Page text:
• Attend as many international trade missions as you can in your area. Instead of you having to travel abroad to meet international buyers, this is a situation where they come to meet you. After all, they, too, are on the lookout for new marketing opportunities.
  • Link up with other small to medium-sized businesses to plan and evaluate offshore business opportunities. This will minimise your risk and increase your chances of success.


Cash is a Key Challenge for SMEs

If there is one supply chain challenge that besets SMEs more emphatically than larger enterprises, it’s cash and finance, as you might have surmised from the commentary in this article thus far.


However, this issue extends far beyond the ability to invest in digital systems and negotiate favourable prices with suppliers.




Cash-flow in particular, can be a constant source of worry, with little resilience to issues like late payments from customers or overestimation of inventory requirements. The need to minimise working capital requirements is ever-present, but it’s never easily met, given constant pressure to ensure inventory availability is not compromised.

Why is cash flow such a big challenge? A number of factors play into the answer, including:

  • Reluctance among suppliers to offer favourable credit terms (as the SME’s buying power is limited)
  • SMEs sometimes have little or no formal history of credit or borrowing from financial institutions
  • There may be few assets available to serve as collateral for borrowing

These issues can be more serious for the SME operating in a B2B market, since customers may insist upon credit terms for their own payments, creating extended cash-to-cash cycle times and delaying the availability of funds to pay suppliers.


Study Shows the Size of the Problem

According to a recent global study by Intuit QuickBooks, 69 percent of 3,000 small business owners surveyed in the United States, United Kingdom, Australia, Canada, and India, admitted that they are kept awake at night by worries over cash flow.


The survey revealed that 61 percent of small enterprises run into cash flow difficulties on a regular basis. Of these, 32% said that they have been unable to meet financial commitments, either to themselves, their employees, vendors, or creditors.


Nearly a third (32 percent) of the survey sample reported that it takes more than 30 days to get paid by customers, clients, vendors, or banks. The average wait is 29 days.

Taking a loan is also not always the answer. Of those surveyed, 29 percent said they would not seek a loan because interest rates were too high, while 19 percent thought that they wouldn’t be approved.

The survey serves to illustrate that there are no easy solutions to cash flow problems, and small-business owners could do worse than consult an accounting professional or financial adviser.

The SME Human Resources Challenge

Aside from access to cash, human resource availability is one of the most important challenges affecting SMEs, and one that is typically less of an issue for their larger counterparts. More specifically, from the supply chain perspective, SMEs may be less able to afford a team of supply chain managers and specialists.


This places many smaller businesses in a position where managers wear multiple hats, each perhaps taking responsibility along with their teams, for specific elements of supply chain operations.


The problem with this plate-spinning approach (which is often more of a necessity than a preferred strategy) is twofold. Firstly, supply chain management usually takes a back seat to other areas of business functionality, especially during busy times. Secondly, there is seldom any room or time for managers and teams to align and collaborate to manage the supply chain holistically.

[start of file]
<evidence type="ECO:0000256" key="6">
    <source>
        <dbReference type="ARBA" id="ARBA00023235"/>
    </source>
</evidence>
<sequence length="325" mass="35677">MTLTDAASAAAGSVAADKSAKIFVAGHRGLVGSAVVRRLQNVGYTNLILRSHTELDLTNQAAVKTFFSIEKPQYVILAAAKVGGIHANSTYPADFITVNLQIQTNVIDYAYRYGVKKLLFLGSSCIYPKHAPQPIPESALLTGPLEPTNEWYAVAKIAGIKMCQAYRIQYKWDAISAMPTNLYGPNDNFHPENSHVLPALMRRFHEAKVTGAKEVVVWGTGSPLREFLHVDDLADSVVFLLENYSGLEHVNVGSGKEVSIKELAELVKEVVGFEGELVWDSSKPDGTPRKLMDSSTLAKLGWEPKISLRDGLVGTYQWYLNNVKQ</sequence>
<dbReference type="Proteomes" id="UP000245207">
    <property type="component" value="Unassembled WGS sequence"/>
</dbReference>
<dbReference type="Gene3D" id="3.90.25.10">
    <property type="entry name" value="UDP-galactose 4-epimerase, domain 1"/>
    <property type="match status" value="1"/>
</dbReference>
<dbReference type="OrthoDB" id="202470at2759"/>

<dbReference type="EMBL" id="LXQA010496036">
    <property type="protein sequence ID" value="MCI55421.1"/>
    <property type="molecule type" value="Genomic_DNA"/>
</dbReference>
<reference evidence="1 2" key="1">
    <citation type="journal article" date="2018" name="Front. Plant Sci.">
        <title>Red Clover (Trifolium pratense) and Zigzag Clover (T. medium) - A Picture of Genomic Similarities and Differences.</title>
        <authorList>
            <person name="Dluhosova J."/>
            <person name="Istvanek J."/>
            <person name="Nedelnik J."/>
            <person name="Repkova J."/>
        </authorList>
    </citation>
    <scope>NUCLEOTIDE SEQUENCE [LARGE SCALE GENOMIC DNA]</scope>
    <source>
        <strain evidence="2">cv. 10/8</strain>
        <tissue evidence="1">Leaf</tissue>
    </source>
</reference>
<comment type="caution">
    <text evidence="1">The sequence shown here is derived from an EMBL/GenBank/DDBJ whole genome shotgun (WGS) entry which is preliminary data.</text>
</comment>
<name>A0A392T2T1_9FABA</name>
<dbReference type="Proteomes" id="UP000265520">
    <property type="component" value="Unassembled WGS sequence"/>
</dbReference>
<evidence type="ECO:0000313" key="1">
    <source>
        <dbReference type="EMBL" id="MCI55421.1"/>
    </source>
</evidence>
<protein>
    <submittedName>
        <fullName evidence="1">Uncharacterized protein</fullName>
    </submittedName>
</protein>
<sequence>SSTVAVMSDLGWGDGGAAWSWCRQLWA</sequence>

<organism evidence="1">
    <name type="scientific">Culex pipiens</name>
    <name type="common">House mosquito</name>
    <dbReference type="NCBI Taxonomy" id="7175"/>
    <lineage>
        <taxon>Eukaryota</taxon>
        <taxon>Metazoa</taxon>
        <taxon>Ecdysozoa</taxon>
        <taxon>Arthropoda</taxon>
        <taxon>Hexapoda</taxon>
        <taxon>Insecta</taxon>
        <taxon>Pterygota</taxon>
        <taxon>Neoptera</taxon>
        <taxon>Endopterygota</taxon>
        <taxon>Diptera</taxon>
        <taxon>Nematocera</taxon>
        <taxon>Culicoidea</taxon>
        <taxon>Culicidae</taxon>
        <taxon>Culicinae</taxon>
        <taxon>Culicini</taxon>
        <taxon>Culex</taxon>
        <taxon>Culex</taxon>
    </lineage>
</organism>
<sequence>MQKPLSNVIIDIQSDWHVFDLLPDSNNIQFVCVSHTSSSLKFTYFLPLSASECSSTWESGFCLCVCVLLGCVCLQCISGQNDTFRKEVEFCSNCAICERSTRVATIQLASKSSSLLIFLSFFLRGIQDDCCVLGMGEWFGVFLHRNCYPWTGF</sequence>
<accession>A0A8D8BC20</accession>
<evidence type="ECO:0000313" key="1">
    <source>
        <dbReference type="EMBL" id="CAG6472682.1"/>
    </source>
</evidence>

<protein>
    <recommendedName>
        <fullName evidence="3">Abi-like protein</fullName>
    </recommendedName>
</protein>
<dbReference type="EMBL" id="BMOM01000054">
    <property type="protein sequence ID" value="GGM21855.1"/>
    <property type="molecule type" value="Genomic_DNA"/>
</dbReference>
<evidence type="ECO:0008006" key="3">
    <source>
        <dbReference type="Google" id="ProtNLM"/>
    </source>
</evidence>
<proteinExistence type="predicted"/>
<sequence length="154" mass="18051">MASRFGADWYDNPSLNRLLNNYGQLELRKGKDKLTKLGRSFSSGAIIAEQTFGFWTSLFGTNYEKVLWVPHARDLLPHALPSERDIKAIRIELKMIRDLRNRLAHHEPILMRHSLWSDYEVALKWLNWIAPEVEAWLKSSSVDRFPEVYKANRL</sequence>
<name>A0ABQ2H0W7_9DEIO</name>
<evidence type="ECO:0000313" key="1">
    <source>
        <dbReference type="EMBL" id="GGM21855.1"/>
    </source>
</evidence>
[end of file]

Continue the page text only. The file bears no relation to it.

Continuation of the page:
As a result, synergies and efficiencies are overlooked, and when problems arise, it can be hard to isolate the root causes and hence, apply robust, permanent solutions.



Not only is the lack of logistics expertise a challenge in itself, it also makes the other challenges, such as those already discussed, more difficult to overcome. Without a dedicated supply chain or logistics team, SMEs can find it tough to meet all the challenges presented in the list at the start of this article.


Where There are Challenges, There are Opportunities…



Early in the life of a small or medium enterprise, supply chain challenges can be a major cause of concern, but they don’t have to threaten performance or growth. Indeed, there are opportunities hiding within every challenge and in some respects, SMEs have the edge over larger companies when it comes to unlocking them (greater agility and shorter reaction times, for instance).


…And Increasingly, Solutions Too

Furthermore, as time goes on, SMEs should begin to gain access to new services and solutions, as the importance of the smaller enterprise becomes more apparent in global markets. After all, together, SMEs deliver over half of the GDP of many countries.

Cloud computing solutions, Uber-style freight, shipping, and warehousing platforms, and SME-focused 3PLs are all emerging as sources of supply chain support for the small to medium-sized enterprise. Even warehouse automation is becoming more affordable with the advent of “robotics as a service”.

Meanwhile, online virtual assistant services provide the opportunity for SMEs to outsource many back-office activities, enabling internal resources to be redirected to value-adding processes, including supply chain management. All of the aforementioned services, in fact, offer the possibility for SMEs to reduce labour costs, and the amount of human capital necessary to manage supply chain operations.


Get Some Help to Meet Supply Chain Challenges Head-on

As promising as they may be, none of the potential solutions mentioned above necessarily makes immediate supply chain challenges seem less troubling, which is why it can often be worth engaging some external help to address the issues directly.


If you’d like some assistance in confronting procurement, inventory, freight, warehousing, or customer service challenges in your company’s supply chain, Dawson Consulting is here to help.


The chances are that whatever your supply chain challenges, we have the skills and experience to help you overcome them, so why not contact us and speak to one of our team members?


Editor’s Note: This post was originally published in November 2017. It has now been revamped and expanded to make the content more current and comprehensive.